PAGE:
I had tried fried crickets in England, after attending a debate on the use of insects as a replacement for meat. Apart from my squeamishness (don’t think of the legs, don’t think of the legs), it didn’t taste half bad.
When I was in Mexico, markets were full of large sacks of edible insects. I wanted to try some more, but embarrassment stopped me. Thankfully, I was given another chance on a boardwalk in San Francisco. A TV crew was doing a feature on eating insects and wanted someone to eat one, live, and then answer a few questions. This time the cricket was flavoured (chili and lime) and was pretty nice. The pressure of having to eat it on film was enough to make sure I swallowed!
It’s strange to think how normal eating insects is in other cultures. But entomophagy (the practice of eating insects) is at least as strange as eating cows, or chickens. I’m 100% certain that if I’d grown up somewhere that this was an acceptable meal, I’d be happily munching away. What we see all around us becomes our normal, and anything outside this – no matter how logical, or enjoyable – is difficult to accept.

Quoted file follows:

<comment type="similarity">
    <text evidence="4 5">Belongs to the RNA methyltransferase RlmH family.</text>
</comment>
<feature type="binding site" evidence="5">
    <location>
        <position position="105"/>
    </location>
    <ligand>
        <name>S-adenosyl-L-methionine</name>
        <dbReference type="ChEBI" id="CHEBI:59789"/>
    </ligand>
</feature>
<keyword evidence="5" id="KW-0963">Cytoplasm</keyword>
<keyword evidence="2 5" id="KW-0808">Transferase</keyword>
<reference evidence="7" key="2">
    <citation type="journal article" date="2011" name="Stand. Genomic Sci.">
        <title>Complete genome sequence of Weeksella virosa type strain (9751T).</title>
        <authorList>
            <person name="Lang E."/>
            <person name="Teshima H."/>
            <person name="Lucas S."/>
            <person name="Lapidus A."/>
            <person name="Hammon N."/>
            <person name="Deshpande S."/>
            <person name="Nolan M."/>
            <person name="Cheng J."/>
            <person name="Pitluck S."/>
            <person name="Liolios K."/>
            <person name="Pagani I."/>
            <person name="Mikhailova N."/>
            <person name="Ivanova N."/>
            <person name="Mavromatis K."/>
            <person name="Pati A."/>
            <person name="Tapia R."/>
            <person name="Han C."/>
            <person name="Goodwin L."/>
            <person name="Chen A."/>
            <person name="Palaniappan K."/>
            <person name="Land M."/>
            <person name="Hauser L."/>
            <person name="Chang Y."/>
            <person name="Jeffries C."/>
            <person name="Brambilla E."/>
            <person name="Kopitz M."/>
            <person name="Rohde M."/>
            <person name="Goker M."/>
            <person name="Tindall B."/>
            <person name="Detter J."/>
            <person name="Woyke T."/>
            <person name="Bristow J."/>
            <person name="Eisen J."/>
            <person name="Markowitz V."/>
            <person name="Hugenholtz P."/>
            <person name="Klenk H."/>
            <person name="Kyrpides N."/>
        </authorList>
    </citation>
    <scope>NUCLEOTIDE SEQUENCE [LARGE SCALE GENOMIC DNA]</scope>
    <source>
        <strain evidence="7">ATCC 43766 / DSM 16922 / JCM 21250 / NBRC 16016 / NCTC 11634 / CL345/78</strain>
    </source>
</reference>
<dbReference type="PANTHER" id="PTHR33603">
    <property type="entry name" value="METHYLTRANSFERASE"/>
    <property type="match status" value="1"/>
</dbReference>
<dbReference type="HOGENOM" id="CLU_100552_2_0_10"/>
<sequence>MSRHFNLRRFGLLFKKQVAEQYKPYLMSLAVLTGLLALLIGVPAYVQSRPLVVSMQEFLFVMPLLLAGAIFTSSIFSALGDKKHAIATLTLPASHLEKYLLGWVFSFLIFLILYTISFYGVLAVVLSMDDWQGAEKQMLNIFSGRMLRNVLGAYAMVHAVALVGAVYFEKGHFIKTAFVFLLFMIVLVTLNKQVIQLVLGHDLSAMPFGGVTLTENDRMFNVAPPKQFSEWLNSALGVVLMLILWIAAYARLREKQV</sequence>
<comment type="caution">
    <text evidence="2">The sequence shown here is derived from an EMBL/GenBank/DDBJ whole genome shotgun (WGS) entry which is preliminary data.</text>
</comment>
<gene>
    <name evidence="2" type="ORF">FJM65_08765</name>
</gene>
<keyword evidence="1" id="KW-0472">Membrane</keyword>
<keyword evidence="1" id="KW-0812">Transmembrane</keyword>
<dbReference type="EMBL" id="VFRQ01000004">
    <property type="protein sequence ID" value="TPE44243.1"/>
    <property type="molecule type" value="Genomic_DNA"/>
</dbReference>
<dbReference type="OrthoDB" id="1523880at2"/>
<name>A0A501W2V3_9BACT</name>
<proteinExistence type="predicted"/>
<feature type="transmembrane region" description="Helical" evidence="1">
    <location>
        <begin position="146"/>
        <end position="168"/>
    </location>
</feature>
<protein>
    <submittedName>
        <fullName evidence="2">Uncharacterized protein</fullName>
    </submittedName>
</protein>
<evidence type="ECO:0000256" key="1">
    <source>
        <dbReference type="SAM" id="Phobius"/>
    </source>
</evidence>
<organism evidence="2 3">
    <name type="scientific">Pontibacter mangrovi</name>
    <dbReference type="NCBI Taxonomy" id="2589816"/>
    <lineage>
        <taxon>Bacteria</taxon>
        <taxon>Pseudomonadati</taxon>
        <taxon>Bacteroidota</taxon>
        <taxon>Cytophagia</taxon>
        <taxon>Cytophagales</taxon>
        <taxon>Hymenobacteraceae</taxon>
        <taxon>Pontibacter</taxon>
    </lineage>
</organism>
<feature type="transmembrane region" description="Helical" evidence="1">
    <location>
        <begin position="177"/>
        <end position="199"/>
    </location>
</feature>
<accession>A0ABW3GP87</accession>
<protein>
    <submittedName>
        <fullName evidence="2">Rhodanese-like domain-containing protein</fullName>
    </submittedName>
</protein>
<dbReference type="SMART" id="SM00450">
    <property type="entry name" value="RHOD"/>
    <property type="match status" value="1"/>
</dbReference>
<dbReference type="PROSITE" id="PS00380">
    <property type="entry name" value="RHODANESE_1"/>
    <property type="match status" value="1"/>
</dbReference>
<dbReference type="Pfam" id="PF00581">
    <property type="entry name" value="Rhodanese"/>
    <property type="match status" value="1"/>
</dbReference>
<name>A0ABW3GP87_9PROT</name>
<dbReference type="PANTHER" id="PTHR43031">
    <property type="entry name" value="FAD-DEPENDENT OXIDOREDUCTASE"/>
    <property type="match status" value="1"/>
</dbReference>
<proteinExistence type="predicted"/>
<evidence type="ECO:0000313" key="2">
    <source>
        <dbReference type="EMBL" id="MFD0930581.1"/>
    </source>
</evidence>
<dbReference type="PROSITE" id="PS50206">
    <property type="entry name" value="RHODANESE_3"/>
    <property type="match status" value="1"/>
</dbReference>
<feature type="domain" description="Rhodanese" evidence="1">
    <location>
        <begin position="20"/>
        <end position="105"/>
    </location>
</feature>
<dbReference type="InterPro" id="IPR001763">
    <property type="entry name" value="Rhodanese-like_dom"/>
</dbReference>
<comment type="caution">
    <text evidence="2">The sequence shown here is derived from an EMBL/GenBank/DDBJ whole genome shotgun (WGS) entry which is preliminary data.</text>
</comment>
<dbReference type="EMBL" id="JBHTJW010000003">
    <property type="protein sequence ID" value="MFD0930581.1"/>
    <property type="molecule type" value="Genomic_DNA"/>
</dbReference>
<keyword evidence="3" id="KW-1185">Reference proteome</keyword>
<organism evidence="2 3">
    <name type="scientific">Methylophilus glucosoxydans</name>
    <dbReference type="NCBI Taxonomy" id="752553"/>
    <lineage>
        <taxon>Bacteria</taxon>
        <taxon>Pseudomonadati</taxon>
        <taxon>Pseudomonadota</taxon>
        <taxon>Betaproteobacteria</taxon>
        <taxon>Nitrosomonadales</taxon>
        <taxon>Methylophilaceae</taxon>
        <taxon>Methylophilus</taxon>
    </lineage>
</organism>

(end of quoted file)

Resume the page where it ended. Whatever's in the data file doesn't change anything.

And I do think eating more insects is logical. After all, it’s estimated that the number of insects one earth must be measured in ‘quillions‘. So there are enough to go around, even if we only count edible species.
Insects are full of protein, and would be significantly easier, and cheaper, to farm for food. Predicting that we’ll all switch to grub burgers might be going too far, but I think a shift towards eating some insects will be prevalent in the West in the next few decades.
So I better get over my squeamishness fast!